Column: Is city wasting funds on privately-owned business center?

Jim Cogan Paso Robles

Jim Cogan

City offering pay-as-you-can deal to Santa Barbara co-working center

–By Jim Cogan of Paso Robles

On Tuesday, the Paso Robles City Council will consider additional incentives for The Sandbox – a Santa Barbara-based co-working business – in exchange for the company establishing a second location in Paso Robles. In 2019, the city hired a consultant for $33,150 to oversee the acquisition and build-out of the space at 1345 Park Street to create a “Business Success Center.”

The project relies on the city leasing the office space and in turn subleasing that space to The Sandbox. That agreement has already cost taxpayers $64,600 in unpaid rent and $20,300 in unpaid loan repayments. The original agreement authorized the city to provide approximately $99,500 in loan forgiveness out of a total loan of $399,500 to pay for part of the tenant improvements.

The current city staff report recommends the city council approve amendments to the sublease and loan agreements allowing The Sandbox to repay taxpayers based on its “ability to pay” until December. It references delays in opening due to the pandemic as justification for the unpaid rent and loan repayments, however, it offers no evidence of The Sandbox’s financial hardship.

Business Success Center

1345 Park Street where a Business Success Center is planned. Photo from Google Images.

It is helpful to pause for some background on the type of business The Sandbox is and more importantly what it is not. The innovation industry offers three types of businesses that provide space and/or support to start-up businesses: accelerators, incubators, and co-working spaces.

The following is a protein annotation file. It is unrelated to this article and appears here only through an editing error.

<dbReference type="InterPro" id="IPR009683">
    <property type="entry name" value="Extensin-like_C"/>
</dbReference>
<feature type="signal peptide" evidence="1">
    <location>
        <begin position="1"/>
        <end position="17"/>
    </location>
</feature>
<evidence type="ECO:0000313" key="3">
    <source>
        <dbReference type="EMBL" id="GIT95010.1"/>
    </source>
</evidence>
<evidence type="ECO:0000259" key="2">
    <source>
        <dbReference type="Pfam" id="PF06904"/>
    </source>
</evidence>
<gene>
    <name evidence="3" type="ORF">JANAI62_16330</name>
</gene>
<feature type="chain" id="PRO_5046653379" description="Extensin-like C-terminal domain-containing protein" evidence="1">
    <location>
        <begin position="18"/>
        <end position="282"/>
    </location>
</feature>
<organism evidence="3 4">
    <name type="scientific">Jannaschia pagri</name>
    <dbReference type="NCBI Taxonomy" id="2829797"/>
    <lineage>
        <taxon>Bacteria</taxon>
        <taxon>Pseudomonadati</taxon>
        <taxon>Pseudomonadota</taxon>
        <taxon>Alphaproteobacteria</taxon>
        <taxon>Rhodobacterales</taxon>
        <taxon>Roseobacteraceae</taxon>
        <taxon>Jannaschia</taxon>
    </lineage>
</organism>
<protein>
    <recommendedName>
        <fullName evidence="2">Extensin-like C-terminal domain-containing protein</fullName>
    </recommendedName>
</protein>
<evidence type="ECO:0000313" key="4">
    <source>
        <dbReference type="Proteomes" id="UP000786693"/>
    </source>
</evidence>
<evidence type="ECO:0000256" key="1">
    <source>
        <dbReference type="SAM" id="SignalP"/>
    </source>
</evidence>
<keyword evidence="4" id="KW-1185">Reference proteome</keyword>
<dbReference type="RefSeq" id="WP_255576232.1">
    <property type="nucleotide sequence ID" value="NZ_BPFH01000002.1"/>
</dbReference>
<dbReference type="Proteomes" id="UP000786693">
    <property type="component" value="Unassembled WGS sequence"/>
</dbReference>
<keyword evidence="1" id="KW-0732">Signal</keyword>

Accelerators provide targeted services for a startup, such as investment and business development. They are typically private, for-profit companies funded largely by equity stakes in their clients, plus fees for services and events. Incubators typically provide many of the services of accelerators, plus office space. Incubators may be funded privately or publicly, but often rely on continued public support and private sponsorships to serve entrepreneurs. Co-working spaces are predominantly private for-profit companies like The Sandbox. Operators divide larger commercial space and sublet to startups or to larger companies for satellite offices, in order to provide affordable access to conference space, offices, and other shared amenities.

With many employees working remotely from home this past year, there are concerns about the future viability of co-working spaces. Some co-working space businesses have responded with “virtual coworking memberships.” The Sandbox, for example, charges $109 per month to work from home, while enjoying the use of their mailing address, mailbox, one hour per month in a meeting room, and “1 day of coworking each month (Post COVID).”

According to the city’s staff report and the company’s website, The Sandbox is not an accelerator or an incubator, it is simply a co-working space. The city refers to the new center as a “Business Success Center,” but does not define what that is. It describes business support services beyond co-working but does not list or describe them.

The entire project looks problematic, but the question for the city council and for taxpayers is whether it is worth additional public subsidy. The three primary revenue sources for the city are sales taxes, property taxes, and hotel taxes. The Sandbox will not directly contribute to any of these.

It is possible for a startup to contribute to job growth and tax revenue as a secondary result of the services provided by a true incubator or accelerator, but it is not guaranteed. If the city wishes to invest in a true incubator or accelerator, then it should do further analysis before committing public funds.

Columnist Jim Cogan is the managing partner of 805AgTech Ventures, an agricultural technology accelerator, serving the needs of agtech startups. Cogan moved to Paso Robles in 2018. He previously served as assistant city manager in Paso Robles after nearly 20 years working for the cities of Menlo Park and San Jose.